Manhattan Theatre Club continues its 2018-2019 season with the Broadway premiere of Tarell Alvin McCraney's Choir Boy, directed by Drama Desk Award nominee Trip Cullman, which was originally staged off-Broadway in a sold-out, twice-extended, critically acclaimed run at MTC's The Studio at Stage II at New York City Center in the summer of 2013.
Choir Boy marks the Broadway debut for playwright Tarell Alvin McCraney, who is perhaps best known for his 2017 Oscar-winning screenplay for the film "Moonlight". Similar to that emotionally charged movie, Choir Boy also follows a gay, African American and his trials and tribulations in finding his place in the world. However, Choir Boy offers a very different setting - the prestigious Charles R. Drew Prep School for Boys. Rising Broadway star Jeremy Pope takes on the central role of Pharus, a gifted pupil who rightfully takes his place as the leader of the school's legendary choir. Pharus also happens to be homosexual and of an unapologetic, slightly effeminate manner and McCraney delicately portrays the varied reactions of Pharus' peers and teachers with modern sensibility. From rebuked to tolerated to fully embraced, there is a deep richness to the relationships depicted on stage that both confirm and challenge society's prejudices.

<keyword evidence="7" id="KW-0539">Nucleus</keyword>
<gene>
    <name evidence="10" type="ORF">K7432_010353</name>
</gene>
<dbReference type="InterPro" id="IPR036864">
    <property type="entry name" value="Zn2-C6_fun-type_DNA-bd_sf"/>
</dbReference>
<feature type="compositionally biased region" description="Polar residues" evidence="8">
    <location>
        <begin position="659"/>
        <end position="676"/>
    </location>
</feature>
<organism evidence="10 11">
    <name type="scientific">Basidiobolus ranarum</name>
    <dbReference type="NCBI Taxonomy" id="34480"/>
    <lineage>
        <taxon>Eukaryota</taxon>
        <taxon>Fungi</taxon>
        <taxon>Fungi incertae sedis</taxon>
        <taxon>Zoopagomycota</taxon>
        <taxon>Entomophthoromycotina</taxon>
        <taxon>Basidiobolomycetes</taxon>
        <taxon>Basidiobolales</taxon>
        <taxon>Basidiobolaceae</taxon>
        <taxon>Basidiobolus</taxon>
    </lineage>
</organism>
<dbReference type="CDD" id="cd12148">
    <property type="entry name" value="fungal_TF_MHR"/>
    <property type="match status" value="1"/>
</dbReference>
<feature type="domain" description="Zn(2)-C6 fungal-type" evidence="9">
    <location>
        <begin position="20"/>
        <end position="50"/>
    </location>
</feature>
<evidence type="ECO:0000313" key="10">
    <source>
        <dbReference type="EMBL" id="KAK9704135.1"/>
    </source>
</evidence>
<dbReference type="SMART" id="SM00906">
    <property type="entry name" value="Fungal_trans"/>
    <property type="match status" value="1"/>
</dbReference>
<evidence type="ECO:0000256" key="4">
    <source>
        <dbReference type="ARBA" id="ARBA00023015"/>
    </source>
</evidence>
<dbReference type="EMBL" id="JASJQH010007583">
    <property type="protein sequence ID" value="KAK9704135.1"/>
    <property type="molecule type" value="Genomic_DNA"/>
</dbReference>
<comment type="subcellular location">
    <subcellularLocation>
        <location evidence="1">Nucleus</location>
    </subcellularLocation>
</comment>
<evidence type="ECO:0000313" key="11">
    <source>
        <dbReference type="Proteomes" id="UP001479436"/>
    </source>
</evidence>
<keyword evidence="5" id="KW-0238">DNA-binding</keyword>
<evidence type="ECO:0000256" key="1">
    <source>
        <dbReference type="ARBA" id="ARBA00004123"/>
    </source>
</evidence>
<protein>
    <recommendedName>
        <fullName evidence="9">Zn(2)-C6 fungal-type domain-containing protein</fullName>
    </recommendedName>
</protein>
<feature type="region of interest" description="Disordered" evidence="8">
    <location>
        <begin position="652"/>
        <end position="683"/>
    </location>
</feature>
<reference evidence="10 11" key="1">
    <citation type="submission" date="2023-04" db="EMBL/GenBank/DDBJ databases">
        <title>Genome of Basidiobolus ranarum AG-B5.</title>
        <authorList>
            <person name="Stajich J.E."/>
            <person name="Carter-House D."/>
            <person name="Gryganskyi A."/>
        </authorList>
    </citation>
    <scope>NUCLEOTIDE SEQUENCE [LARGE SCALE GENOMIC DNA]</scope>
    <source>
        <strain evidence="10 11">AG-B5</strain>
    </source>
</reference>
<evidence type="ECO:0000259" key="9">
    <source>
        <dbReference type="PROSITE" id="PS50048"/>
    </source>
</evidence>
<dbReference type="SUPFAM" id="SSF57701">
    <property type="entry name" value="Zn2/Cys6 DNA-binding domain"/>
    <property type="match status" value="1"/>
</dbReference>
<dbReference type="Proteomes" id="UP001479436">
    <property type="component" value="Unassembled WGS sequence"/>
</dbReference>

But this is also a play about talent and achievement and Manhattan Theatre Club has assembled a wildly talented group of young, African American actors who breathe life into McCraney's script with remarkable onstage chemistry... and then there's the a cappella singing! The gospel-infused numbers performed by Jeremy Pope and the rest of the cast are nothing shorter than extraordinary, uplifting and exhilarating. With familiar fraternity dance steps and harmonies to die for, these young men blow the roof off the Samuel J. Friedman Theatre at every performance.
Choir Boy is a touching, modern play with the added generous bonus of songs that could well be described as the dark horse of the season. Friendship, faith, fate, family and fraternity all factor in this promising work from a shooting star playwright.
(Photos by Matthew Murphy)